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Darren Lewis: Why Adebayor may actually need help rather than criticism

10 Sep | BY Betway | MIN READ TIME |
Darren Lewis: Why Adebayor may actually need help rather than criticism

The Daily Mirror sports writer believes a past of greed, gunfire and grief could explain the controversial striker's decision to decline a fresh start

His quotes are always good. The stories behind the headlines about him even better.

Emmanuel Adebayor’s Premier League career really has been the gift that keeps on giving.

Now he is the £100,000-a-week exile. The man who won’t move clubs unless he gets a sign from God.

Spurs, having failed to land Saido Berahino from West Brom this summer, could actually do with him in their squad right now.

As things stand, however, Adebayor will pocket a total of £5m not to play for the North Londoners because Spurs have already told him he will never feature for them again.

He has also been frozen out by his national team. This week Togo coach Tom Saintfiet played to the gallery by likening Adebayor to a bad date. The striker had failed to respond to a call-up to an African Nations Cup qualifier last week. Now he will not be selected by Saintfiet again.

The soap opera surrounding Adebayor is replete with tales of complacency, excess (he has been prone to turning up for training in a chauffeur-driven Phantom Coupe), witchdoctors and violence, as revealed in those startling Facebook confessionals earlier this year.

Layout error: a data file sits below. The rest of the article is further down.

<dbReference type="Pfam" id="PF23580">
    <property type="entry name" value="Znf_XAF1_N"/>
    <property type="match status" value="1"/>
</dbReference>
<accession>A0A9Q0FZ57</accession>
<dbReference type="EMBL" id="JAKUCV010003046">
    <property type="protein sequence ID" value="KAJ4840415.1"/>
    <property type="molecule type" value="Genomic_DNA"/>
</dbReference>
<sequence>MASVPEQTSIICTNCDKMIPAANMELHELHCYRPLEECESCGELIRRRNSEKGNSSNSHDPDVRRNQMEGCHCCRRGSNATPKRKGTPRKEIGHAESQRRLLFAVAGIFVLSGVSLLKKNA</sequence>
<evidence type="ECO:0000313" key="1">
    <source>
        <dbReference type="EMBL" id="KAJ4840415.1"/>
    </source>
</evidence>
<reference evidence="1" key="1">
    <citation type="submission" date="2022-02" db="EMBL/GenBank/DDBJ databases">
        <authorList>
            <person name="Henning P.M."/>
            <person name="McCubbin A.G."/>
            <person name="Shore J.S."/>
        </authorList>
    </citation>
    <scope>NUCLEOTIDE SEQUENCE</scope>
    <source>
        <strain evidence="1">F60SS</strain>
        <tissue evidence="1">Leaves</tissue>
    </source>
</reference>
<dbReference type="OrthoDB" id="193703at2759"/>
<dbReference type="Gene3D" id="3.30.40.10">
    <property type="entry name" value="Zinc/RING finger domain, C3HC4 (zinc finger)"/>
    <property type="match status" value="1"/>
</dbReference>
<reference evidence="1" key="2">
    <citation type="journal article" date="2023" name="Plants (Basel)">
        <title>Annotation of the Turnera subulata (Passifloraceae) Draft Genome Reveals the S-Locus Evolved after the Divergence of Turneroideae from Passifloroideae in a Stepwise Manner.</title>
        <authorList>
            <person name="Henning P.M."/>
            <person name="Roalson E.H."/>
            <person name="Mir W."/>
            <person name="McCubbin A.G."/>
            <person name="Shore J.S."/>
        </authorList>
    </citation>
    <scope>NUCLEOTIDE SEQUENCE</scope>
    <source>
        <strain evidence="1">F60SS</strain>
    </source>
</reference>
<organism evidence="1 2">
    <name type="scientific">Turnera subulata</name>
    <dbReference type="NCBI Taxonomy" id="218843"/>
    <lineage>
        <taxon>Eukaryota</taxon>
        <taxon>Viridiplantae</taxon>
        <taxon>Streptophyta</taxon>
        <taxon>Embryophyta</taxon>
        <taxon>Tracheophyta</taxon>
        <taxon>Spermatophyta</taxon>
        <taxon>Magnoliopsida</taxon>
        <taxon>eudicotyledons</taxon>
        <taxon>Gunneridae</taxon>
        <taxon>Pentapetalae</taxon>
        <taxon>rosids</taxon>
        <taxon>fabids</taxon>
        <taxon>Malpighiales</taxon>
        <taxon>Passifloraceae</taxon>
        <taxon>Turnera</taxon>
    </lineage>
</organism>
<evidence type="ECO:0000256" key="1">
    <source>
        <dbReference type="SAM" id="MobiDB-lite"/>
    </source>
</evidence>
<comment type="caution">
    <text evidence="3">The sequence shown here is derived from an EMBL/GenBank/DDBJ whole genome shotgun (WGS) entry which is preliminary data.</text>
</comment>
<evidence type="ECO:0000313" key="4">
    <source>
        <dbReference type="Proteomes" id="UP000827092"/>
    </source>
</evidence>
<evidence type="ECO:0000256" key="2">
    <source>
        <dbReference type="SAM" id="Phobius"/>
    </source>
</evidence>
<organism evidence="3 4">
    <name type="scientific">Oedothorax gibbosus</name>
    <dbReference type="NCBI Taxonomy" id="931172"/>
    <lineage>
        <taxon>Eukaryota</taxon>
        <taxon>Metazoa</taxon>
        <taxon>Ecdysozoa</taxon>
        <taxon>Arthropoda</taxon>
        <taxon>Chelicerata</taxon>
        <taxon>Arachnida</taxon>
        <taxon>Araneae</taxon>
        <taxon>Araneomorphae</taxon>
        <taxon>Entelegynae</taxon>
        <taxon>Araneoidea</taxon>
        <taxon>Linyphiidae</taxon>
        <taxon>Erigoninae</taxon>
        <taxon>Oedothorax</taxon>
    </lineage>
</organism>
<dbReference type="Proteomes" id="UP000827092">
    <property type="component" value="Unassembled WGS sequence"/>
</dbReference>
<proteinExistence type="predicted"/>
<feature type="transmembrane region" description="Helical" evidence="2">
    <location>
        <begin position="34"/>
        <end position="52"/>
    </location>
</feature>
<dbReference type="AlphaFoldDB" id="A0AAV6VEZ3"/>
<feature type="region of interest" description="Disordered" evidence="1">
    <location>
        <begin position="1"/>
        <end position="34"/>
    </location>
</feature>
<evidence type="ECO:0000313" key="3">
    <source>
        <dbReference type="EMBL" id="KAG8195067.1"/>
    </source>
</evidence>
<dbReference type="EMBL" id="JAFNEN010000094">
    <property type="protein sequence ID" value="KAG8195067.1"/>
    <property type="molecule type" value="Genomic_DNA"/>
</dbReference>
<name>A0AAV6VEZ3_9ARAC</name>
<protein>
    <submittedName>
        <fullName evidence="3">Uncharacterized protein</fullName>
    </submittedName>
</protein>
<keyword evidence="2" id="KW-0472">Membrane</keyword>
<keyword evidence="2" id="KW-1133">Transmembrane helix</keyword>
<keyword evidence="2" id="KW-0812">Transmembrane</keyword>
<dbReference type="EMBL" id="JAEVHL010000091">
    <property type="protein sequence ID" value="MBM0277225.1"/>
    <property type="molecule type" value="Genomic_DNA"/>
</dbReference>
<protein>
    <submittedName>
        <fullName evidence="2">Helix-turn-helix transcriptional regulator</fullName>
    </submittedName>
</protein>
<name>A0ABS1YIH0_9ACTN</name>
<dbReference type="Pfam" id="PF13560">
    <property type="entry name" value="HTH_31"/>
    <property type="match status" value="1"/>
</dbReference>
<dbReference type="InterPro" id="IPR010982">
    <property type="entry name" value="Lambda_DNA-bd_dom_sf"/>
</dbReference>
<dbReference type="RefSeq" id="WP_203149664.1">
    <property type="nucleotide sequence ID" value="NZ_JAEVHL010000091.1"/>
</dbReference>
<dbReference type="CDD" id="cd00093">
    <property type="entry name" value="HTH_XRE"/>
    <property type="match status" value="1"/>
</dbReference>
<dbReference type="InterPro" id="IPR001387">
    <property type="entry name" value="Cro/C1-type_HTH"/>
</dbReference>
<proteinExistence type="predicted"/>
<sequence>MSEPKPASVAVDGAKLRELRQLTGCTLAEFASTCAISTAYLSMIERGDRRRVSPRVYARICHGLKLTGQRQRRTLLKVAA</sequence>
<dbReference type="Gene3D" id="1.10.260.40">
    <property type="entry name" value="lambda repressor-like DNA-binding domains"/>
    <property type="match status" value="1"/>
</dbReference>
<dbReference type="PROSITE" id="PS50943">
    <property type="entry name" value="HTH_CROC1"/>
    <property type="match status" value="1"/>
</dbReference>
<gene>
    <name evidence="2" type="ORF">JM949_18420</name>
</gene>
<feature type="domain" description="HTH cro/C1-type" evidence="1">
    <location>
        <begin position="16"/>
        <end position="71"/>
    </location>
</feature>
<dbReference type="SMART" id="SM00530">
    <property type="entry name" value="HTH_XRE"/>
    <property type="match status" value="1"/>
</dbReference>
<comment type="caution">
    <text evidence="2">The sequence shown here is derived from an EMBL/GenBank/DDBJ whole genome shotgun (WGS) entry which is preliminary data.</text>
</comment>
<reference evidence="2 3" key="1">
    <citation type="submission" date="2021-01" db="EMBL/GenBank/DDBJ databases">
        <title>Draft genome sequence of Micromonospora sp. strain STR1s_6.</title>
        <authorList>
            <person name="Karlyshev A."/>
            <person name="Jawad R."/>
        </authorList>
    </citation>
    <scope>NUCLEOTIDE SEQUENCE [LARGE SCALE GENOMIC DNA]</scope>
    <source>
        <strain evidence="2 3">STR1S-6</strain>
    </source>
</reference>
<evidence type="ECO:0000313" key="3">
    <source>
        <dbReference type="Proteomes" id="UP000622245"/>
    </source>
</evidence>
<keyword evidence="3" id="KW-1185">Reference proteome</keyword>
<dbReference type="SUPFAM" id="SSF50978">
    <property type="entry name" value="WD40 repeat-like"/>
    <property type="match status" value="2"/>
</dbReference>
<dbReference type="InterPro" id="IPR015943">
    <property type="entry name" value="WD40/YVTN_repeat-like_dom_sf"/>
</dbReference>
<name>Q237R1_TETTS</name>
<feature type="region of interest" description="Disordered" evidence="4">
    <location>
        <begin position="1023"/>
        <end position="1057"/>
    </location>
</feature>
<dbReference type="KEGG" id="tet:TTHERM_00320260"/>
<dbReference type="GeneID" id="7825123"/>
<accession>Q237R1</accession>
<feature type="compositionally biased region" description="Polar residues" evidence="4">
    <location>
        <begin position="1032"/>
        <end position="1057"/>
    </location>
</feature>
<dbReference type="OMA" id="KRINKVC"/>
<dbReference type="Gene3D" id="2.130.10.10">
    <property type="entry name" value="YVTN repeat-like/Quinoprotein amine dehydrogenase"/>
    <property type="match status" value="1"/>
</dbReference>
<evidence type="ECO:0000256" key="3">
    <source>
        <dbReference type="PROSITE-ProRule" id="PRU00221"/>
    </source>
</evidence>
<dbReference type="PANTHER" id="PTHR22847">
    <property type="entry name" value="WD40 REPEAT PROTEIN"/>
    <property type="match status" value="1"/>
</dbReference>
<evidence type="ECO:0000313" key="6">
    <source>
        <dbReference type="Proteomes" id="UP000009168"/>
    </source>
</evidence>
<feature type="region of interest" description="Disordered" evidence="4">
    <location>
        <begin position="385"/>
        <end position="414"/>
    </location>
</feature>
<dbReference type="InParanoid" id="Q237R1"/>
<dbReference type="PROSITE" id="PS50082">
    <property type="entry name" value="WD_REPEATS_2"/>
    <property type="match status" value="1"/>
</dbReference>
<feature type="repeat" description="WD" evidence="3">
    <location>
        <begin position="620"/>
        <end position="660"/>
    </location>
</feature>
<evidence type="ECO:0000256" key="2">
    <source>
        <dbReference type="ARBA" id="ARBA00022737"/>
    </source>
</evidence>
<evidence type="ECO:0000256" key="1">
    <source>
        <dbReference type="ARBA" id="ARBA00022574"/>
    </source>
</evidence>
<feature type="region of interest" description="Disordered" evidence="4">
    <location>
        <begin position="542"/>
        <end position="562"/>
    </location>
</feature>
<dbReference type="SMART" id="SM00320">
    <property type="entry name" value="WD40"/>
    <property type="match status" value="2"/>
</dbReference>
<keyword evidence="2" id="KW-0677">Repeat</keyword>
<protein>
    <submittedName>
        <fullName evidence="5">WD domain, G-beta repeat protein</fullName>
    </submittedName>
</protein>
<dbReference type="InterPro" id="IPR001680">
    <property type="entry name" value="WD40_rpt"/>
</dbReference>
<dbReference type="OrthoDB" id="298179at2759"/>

He is certainly no angel. He has never been one for diplomacy. His very public bust-ups with Nicklas Bendtner, Robin van Persie and Andre Villas Boas were just a snapshot of the run-ins he has had over the years at his various clubs.

What his story has lacked, however, is compassion. There has never really been any real consideration for the possibility that in fact Adebayor is a troubled individual.

The talk now is that he has lost his confidence. That he has lost his appetite and enthusiasm for the game after the domestic and footballing traumas he has suffered over several years.

For someone who has scored 176 goals in 483 games for clubs including Monaco, Arsenal, City, Real Madrid and Tottenham that is quite something.

It probably fails to move you. Fair enough. Possibly because of the way that his productivity has plummeted at some clubs after his initial season of promise.

Probably because of the fact that he has availed himself of so many clubs’ frankly crazy willingness to put him onto the kind of exorbitant wages that no sane person would walk away from.

This is a man, however, that you could argue is lucky to be alive at all – let alone rubbing people up the wrong way at White Hart Lane. 

Who can tell just how badly he was affected emotionally by that gunfire attack on the Togo team bus that killed three people five years ago while on Africa Cup of Nations duty?

Four months later he retired from international football admitting: “I have weighed up my feelings in the weeks and months since the attack and I am still haunted by the events which I witnessed on that horrible afternoon on the Togo team bus.